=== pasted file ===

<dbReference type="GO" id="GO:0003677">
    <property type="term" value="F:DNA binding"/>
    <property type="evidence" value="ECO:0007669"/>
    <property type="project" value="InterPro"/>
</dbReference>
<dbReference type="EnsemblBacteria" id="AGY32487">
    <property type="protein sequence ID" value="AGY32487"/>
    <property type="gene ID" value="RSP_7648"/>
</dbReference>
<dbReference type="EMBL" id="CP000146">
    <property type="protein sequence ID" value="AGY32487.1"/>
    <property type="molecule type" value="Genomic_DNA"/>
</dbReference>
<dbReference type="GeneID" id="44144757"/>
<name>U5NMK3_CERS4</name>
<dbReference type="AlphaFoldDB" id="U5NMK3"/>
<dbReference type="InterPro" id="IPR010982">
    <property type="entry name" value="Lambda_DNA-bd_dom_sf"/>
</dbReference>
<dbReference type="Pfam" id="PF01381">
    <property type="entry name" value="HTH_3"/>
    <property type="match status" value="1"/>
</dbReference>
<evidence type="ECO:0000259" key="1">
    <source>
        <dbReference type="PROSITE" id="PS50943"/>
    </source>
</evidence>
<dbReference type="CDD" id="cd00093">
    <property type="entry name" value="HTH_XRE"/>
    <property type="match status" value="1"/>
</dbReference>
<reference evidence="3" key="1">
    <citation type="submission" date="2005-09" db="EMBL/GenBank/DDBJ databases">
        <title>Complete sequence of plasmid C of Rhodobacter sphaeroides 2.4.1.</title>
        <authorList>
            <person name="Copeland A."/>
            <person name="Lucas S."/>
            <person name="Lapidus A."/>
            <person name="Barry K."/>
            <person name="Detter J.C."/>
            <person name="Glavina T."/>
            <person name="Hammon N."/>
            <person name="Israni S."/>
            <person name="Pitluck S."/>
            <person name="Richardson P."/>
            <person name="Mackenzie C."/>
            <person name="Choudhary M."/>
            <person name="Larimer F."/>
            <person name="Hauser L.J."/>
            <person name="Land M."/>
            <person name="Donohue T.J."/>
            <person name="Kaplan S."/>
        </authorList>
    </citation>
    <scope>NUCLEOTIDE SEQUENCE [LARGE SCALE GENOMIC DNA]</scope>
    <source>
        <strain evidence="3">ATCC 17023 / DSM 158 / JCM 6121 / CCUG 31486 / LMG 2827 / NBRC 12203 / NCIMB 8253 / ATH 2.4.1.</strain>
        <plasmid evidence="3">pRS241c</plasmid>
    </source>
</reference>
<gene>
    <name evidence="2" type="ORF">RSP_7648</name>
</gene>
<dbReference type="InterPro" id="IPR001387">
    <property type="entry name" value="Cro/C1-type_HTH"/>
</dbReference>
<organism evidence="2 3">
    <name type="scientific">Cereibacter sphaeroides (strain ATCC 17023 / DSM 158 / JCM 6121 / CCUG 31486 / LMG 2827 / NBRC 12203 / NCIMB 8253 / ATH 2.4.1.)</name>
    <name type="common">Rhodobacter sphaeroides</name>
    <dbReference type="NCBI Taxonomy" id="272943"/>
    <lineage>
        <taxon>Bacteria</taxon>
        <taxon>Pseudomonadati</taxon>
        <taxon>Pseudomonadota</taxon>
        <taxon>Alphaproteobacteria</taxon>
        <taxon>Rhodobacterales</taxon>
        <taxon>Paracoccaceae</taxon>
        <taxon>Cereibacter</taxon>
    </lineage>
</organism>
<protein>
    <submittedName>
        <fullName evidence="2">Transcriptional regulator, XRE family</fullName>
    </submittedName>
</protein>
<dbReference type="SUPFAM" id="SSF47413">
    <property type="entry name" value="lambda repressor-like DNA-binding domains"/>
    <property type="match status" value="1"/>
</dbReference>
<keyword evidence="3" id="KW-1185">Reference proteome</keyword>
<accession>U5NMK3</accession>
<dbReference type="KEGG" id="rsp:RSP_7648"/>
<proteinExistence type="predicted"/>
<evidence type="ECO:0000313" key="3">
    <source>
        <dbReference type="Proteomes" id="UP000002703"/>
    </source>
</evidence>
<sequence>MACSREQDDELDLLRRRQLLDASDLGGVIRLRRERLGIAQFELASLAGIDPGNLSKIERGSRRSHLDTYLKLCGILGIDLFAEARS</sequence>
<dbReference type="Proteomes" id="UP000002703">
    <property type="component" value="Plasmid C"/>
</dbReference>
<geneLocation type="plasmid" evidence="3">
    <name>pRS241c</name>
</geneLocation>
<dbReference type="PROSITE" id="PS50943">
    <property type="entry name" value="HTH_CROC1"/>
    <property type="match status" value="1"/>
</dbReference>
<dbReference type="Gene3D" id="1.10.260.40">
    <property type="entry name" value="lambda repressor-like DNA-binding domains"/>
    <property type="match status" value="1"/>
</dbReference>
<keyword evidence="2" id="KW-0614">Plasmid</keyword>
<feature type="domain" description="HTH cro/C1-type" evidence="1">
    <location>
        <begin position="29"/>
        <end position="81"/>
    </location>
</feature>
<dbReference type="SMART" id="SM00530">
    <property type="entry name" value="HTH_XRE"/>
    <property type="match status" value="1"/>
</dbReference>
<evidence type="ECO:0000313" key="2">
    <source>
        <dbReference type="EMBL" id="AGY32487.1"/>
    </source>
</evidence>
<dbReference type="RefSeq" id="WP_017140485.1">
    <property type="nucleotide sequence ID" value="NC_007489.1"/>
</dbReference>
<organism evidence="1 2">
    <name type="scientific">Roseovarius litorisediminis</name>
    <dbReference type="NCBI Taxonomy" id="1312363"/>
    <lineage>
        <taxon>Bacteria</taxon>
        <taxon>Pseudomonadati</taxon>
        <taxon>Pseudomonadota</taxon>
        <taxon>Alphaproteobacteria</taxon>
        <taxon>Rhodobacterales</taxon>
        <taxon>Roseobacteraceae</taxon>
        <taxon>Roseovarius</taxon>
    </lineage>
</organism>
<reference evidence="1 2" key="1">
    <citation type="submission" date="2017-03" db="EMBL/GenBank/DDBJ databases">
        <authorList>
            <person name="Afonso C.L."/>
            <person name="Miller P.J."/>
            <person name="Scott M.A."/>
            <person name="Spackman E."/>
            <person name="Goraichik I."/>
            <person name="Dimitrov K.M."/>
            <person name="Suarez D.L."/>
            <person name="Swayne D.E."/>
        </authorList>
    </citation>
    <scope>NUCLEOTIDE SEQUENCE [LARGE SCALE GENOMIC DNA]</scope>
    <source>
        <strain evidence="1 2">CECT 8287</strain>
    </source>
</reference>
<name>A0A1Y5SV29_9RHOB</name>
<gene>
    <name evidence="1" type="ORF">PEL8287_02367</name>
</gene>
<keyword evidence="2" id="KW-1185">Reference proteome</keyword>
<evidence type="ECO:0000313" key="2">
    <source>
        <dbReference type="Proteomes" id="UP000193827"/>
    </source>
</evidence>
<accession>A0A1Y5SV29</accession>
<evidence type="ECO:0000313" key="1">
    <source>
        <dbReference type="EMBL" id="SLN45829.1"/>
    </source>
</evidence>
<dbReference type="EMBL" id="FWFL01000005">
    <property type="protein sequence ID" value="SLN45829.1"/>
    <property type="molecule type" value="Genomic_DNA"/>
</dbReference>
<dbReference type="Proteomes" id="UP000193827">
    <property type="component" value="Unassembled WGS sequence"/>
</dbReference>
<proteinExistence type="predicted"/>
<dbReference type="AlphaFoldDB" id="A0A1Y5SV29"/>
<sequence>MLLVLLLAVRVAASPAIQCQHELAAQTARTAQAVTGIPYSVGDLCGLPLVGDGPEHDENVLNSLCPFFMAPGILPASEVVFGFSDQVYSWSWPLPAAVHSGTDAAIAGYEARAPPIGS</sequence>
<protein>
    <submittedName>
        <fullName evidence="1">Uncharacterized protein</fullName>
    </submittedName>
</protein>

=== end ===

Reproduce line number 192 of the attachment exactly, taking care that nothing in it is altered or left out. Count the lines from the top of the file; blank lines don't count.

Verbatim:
    <submittedName>